Lake Huron, PA (June 29, 2021) – Scores of young children were injured over the weekend as anxious parents could not be bothered to actually stop their cars when dropping off their children at Camp Huron Lake. In years past, parents typically made a short drive to a mall or shopping center parking lot to release their kids to waiting luxury coach buses but due to Covid-19 protocols, parents were forced to spend an additional two-and-a-half to three hours of non-toll/mileage reimbursed time with the same children with whom they have spent every second of every minute, every hour of every day over the past twenty-two long and grueling months.
After parents shuttled their kids through the finely-tuned off-site testing process, they drove directly to Camp Huron Lake where head honcho Marty Feldstein and his staff warmly welcomed campers to their summer home away from home and directed them to their bunks. Although Feldstein anticipated some parents being more eager to begin the next seven child-free weeks immediately, no one could have imagined several of the scenes that unfolded as parents tore through the camp in a cloud of dust to get rid of their children.
Hilary and Jon Weisenstein, parents of twins Jacksyn and Jacklyn, felt as if the never ending marathon that was the past year and ten months was enough to warrant slowing down to ten miles per hour then tossing each child out of the car in the general proximity of their bunks. After Hilary jumped in the back seat to presumably give her children one last hug, she leaned over Jacksyn flung open the door then used her left foot to forcibly throw him out of the mid-size SUV. The eleven-year old landed awkwardly on the rock and tree root-covered dirt road several feet in front of Bunk 23. Jon hightailed it to Girls Side then slowed the car down just enough to allow Jacklyn to perform a stunt roll by the stairs of Bunk 22 minimizing her injuries to a sprained wrist and several facial abrasions.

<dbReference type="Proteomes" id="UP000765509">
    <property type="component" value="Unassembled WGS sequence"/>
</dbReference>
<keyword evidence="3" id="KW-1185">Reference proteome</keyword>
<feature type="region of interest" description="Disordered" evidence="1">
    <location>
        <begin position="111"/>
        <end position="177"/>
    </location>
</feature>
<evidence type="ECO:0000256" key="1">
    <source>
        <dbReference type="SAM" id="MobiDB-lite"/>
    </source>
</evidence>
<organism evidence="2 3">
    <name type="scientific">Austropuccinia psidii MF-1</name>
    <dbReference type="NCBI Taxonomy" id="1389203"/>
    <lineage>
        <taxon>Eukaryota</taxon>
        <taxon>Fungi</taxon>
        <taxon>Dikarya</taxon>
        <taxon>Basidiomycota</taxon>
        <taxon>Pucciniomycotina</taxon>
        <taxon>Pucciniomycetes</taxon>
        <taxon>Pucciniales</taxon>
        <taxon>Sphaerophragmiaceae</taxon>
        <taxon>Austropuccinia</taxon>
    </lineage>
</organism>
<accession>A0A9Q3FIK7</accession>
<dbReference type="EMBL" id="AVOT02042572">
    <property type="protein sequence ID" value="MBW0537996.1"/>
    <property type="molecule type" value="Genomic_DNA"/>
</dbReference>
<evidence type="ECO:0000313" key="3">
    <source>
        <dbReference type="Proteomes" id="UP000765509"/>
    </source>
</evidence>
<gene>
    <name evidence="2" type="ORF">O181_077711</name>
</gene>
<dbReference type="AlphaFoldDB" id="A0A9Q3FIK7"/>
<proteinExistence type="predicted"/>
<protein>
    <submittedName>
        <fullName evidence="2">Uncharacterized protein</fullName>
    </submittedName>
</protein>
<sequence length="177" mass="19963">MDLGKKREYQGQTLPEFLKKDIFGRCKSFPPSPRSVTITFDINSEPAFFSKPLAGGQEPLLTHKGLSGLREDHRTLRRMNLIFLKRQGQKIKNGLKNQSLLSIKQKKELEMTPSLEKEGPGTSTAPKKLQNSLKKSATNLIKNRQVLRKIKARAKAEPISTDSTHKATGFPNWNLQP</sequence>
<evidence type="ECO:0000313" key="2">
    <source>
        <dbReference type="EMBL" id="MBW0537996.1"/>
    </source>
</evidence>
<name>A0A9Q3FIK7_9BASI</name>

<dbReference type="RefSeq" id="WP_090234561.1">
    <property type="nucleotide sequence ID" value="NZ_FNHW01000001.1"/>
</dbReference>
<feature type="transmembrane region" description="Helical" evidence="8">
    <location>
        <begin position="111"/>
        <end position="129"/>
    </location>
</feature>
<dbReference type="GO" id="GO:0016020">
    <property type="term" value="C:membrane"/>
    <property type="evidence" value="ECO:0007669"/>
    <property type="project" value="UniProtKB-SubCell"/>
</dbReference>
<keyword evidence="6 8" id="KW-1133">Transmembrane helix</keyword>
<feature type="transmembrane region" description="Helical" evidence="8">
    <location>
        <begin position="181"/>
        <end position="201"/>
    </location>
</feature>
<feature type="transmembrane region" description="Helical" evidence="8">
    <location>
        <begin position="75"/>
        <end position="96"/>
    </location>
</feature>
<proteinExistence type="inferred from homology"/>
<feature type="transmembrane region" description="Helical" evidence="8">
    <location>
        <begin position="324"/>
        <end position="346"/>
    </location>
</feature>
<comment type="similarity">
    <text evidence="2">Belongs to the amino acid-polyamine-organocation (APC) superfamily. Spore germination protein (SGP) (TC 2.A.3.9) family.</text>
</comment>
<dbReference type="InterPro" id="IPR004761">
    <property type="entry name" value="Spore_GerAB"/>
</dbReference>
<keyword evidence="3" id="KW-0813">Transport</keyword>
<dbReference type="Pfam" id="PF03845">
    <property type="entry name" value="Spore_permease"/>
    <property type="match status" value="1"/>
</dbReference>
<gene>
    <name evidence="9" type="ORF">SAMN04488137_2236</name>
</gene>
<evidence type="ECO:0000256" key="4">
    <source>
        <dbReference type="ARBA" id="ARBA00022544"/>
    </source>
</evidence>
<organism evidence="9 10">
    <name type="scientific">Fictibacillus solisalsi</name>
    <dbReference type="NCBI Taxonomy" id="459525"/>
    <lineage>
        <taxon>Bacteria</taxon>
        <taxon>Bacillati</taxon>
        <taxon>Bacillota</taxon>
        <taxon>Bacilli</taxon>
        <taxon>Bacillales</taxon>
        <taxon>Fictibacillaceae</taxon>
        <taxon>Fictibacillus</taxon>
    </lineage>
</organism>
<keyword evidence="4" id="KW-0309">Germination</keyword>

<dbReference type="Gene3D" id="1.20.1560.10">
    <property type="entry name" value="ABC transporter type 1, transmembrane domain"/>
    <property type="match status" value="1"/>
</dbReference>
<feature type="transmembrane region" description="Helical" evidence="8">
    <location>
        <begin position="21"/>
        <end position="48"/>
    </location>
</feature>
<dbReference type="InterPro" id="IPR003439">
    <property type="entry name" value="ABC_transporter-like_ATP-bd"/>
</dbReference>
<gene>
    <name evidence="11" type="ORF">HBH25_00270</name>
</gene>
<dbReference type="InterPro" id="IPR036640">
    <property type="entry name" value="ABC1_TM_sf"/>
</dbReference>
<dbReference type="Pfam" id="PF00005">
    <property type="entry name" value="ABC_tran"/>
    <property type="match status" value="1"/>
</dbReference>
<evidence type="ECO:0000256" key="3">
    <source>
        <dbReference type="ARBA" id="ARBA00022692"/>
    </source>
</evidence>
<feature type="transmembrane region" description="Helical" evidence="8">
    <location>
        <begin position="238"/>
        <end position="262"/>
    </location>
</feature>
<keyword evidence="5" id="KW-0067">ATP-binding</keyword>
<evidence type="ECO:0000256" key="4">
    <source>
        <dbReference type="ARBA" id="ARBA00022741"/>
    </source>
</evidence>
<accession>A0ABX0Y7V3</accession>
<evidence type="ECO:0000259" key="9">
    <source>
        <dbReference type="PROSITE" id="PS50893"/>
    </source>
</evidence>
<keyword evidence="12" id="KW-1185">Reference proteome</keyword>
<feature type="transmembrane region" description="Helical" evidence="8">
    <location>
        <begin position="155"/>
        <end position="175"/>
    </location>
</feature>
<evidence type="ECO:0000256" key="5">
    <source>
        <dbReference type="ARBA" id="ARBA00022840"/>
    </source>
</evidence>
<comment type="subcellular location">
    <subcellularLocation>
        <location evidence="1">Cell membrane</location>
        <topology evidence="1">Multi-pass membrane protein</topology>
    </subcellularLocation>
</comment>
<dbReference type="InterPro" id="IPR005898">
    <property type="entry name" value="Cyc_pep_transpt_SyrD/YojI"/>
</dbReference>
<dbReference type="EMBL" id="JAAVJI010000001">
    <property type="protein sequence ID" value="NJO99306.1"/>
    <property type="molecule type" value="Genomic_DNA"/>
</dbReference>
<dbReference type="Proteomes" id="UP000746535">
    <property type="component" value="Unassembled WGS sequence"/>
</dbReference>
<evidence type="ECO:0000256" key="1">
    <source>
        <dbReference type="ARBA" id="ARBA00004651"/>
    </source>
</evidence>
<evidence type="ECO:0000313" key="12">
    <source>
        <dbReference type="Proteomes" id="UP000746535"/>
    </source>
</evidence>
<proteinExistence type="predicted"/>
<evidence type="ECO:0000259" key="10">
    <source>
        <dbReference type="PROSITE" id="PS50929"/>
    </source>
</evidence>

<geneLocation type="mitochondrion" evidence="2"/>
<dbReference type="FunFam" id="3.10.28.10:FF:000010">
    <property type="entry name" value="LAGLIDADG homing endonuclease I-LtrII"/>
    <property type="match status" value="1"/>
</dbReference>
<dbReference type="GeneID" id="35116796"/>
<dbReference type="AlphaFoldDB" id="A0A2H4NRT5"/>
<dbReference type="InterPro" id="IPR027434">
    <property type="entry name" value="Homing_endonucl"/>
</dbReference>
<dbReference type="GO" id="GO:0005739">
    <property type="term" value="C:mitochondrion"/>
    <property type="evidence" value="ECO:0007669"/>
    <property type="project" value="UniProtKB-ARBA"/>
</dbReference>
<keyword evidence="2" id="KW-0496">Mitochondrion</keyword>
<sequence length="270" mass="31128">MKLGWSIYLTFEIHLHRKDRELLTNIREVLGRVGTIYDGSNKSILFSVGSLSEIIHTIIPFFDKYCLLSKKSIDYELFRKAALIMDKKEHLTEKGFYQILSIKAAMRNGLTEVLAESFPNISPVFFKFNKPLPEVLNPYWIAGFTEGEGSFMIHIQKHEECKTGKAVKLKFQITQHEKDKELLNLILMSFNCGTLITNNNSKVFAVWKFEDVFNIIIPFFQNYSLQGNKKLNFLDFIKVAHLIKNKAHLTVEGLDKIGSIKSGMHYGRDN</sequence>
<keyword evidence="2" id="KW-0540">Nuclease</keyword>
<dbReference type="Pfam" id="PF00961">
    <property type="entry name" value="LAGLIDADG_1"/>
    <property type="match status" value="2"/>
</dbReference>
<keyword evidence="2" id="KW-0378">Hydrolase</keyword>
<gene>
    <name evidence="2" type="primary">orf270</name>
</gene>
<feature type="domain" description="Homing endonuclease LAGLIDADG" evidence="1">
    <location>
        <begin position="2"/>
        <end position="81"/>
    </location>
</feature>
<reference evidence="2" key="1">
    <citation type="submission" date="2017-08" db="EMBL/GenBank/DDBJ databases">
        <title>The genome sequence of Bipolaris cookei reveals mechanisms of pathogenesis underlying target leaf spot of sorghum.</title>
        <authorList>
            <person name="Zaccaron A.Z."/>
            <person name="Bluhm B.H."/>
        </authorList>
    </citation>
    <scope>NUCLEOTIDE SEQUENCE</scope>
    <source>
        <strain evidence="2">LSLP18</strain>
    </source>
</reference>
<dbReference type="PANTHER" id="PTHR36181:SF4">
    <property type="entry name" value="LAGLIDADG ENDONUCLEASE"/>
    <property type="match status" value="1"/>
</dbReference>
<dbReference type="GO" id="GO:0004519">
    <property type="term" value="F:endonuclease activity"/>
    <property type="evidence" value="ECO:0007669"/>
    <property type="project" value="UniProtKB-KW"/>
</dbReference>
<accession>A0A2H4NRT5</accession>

Despite her children’s injuries including Jacksyn’s three cracked ribs, a lacerated spleen and an upcoming two-week stay in the infirmary, Hilary seemed to be in good spirits once arriving home and enjoying a bottle and half of Wolffer Estates Rose wine.
“They’re the camp’s problem now,” the mother of two slurred as wine dripped out of her mouth onto her shirt. “I’ll give a shit in seven weeks.”
As hard as it has been socially and developmentally for children during the pandemic, often overlooked is the impact of Covid on adults who have not had time to unwind from the day to day slog of proofreading homework, posting political/vaccination opinions on several social media platforms, and most brutally, figuring out what to make for dinner each night. It was a long road for all families but an even longer one for those whose children were assigned a drop off time late in the day.
Although most parents either kicked their children out of the car without a thought as to the potential injuries suffered, the Eisenschwartz parents, Ellie and Lenny, took a more cautious, thoughtful approach to making sure that tossing their fourteen-year old son would not end in life-threatening bodily damage.
“I definitely over packed for Jayke so I purposely left his pillows, blankets, and batting helmet off to the side. When we were about ten minutes from camp, I put a pillow on his chest and back and wrapped them with his comforter,” explained Ellie who was able to pack more non-essential crap in the two allowed duffel bags. “I secured it with the belt he needs for the pants I packed him for the end of summer prom then put his batting helmet on to prevent a concussion.”
At press time, the Eisenschwartzes had not seen Jayke in any pictures but did see a boy in his bunk that looked eerily similar but was missing several teeth and appeared to have a bone sticking out of his right leg.
“Man, these kids need this summer and I’m so glad we can give him this gift,” Ellie opined. “I just wish we could’ve spent a few less hours with them today.”